Security News

After Adobe, the technology giant Microsoft today—on June 2019 Patch Tuesday—also released its monthly batch of software security updates for various supported versions of Windows operating systems and other Microsoft products.

This month’s security updates include patches for a total of 88 vulnerabilities, 21 are rated Critical, 66 are Important, and one is rated Moderate in severity.

The June 2019 updates include patches Windows OS, Internet Explorer, Microsoft Edge browser, Microsoft Office and Services, ChakraCore, Skype for Business, Microsoft Lync, Microsoft Exchange Server, and Azure.

Four of the security vulnerabilities, all rated important and could allow attackers to escalate privileges, patched by the tech giant this month were disclosed publicly, of which none were found exploited in the wild.
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Telegram, one of the most popular encrypted messaging app, briefly went offline yesterday for hundreds of thousands of users worldwide after a powerful distributed denial-of-service (DDoS) attack hit its servers.

Telegram founder Pavel Durov later revealed that the attack was mainly coming from the IP addresses located in China, suggesting the Chinese government could be behind it to sabotage Hong Kong protesters. Since last week, millions of people in Hong Kong are fighting their political leaders over the proposed amendments to an extradition law that would allow a person arrested in Hong Kong to face trial elsewhere, including in mainland China.

Many people see it as a fundamental threat to the territory’s civic freedoms and the rule of law.

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Are you using Komodo’s Agama Wallet to store your KMD and BTC cryptocurrencies? Were your funds also un-authorisedly transferred overnight to a new address? If yes, don’t worry, it’s probably safe, and if you are lucky, you will get your funds back.

Komodo, a cryptocurrency project and developer of Agama wallet, adopted a surprisingly unique way to protect its customers’ funds.

The company hacked its customers and unauthorisedly transferred nearly 8 million KMD and 96 Bitcoins from their cryptocurrency wallets to a new address owned by the company.

Why? To secure funds of its customers from hackers.

This may sound weird, but it’s true.

Komodo recently learned about a malicious open source, third-party JavaScript library that the company was using in its Agama Wallet app.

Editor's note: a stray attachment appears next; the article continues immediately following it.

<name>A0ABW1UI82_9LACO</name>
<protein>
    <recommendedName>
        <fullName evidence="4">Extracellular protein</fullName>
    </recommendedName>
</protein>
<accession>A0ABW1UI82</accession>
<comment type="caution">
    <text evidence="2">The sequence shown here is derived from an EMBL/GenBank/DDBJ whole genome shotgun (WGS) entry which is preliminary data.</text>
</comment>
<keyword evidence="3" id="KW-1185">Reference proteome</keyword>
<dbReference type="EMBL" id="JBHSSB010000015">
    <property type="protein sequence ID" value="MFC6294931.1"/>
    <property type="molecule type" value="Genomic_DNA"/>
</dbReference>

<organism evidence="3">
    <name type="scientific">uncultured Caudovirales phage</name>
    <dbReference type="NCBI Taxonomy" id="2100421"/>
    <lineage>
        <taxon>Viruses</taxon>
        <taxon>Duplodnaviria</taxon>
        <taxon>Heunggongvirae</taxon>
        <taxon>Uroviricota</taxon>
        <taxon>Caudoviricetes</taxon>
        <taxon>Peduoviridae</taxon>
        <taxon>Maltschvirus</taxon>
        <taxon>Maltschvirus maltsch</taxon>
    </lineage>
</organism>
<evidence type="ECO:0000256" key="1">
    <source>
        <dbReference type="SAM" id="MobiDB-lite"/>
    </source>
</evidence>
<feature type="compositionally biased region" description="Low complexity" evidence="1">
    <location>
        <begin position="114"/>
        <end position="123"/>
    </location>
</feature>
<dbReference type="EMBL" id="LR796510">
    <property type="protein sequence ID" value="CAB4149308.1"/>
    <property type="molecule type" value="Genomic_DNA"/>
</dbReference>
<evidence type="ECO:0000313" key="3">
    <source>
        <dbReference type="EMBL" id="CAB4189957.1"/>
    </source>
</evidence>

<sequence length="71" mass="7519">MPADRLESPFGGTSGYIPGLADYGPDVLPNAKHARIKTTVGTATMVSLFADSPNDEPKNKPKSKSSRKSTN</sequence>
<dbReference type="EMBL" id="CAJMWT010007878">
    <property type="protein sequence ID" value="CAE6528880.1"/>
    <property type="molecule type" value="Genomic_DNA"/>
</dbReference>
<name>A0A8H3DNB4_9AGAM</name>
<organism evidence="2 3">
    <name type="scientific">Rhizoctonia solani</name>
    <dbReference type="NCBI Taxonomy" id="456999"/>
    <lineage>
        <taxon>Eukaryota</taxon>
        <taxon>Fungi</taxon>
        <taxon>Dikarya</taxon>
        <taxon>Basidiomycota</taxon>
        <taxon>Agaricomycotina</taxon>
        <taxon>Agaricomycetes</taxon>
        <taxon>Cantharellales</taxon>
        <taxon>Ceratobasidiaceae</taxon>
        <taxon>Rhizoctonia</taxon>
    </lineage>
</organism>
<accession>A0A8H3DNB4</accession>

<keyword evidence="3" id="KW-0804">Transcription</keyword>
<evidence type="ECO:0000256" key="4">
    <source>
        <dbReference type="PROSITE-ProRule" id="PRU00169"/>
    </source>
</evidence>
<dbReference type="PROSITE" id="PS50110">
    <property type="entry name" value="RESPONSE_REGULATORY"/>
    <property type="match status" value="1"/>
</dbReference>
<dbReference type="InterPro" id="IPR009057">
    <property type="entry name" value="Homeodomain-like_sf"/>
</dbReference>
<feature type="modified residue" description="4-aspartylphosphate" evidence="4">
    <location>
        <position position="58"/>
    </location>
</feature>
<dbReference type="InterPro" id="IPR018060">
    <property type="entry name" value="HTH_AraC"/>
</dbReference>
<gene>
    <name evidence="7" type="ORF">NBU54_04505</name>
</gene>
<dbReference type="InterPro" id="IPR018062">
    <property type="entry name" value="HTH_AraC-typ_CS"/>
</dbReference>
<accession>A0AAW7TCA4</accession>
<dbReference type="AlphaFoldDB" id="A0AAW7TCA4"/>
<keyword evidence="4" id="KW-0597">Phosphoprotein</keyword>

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The Pacha Group is a threat actor discovered by Intezer and profiled in a blog post published on February 28, 2019. Dating back to September 2018 the Pacha Group has deployed undetected crypto-mining malware to infiltrate Linux servers and mine cryptocurrency without user permissions.

One of the more notable observations discerned by Intezer researchers was the remarkably aggressive behavior exhibited by the Pacha Group’s crypto-mining malware, named Linux.GreedyAntd, which was using a large number of techniques to disable or eliminate other miners on the servers.

Intezer researchers have discovered that the Pacha Group is now targeting cloud-based infrastructures, while identifying new, undetected variants of Linux.GreedyAntd which share significant amounts of code with previous variants. Like previous versions, the malware being used is mainly focused on cryptomining, this time with some updated operational mechanisms.

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Elastic, the company behind the most widely used enterprise search engine ElasticSearch and the Elastic Stack, today announced that it has decided to make core security features of the Elastic Stack free and accessible to all users.

ELK Stack or Elastic Stack is a collection of three powerful open source projects—Elasticsearch, Logstash, and Kibana—that many large and small companies are using to format, search, analyze, and visualize a large amount of data in real time.

In recent months, we have seen how thousands of instances of insecure, poorly configured Elasticsearch and Kibana servers had left millions of users sensitive data exposed on the Internet.

Since the free version of Elastic Stack by default does not have any authentication or authorization mechanism, many developers and administrators fail to properly implement important security features manually.
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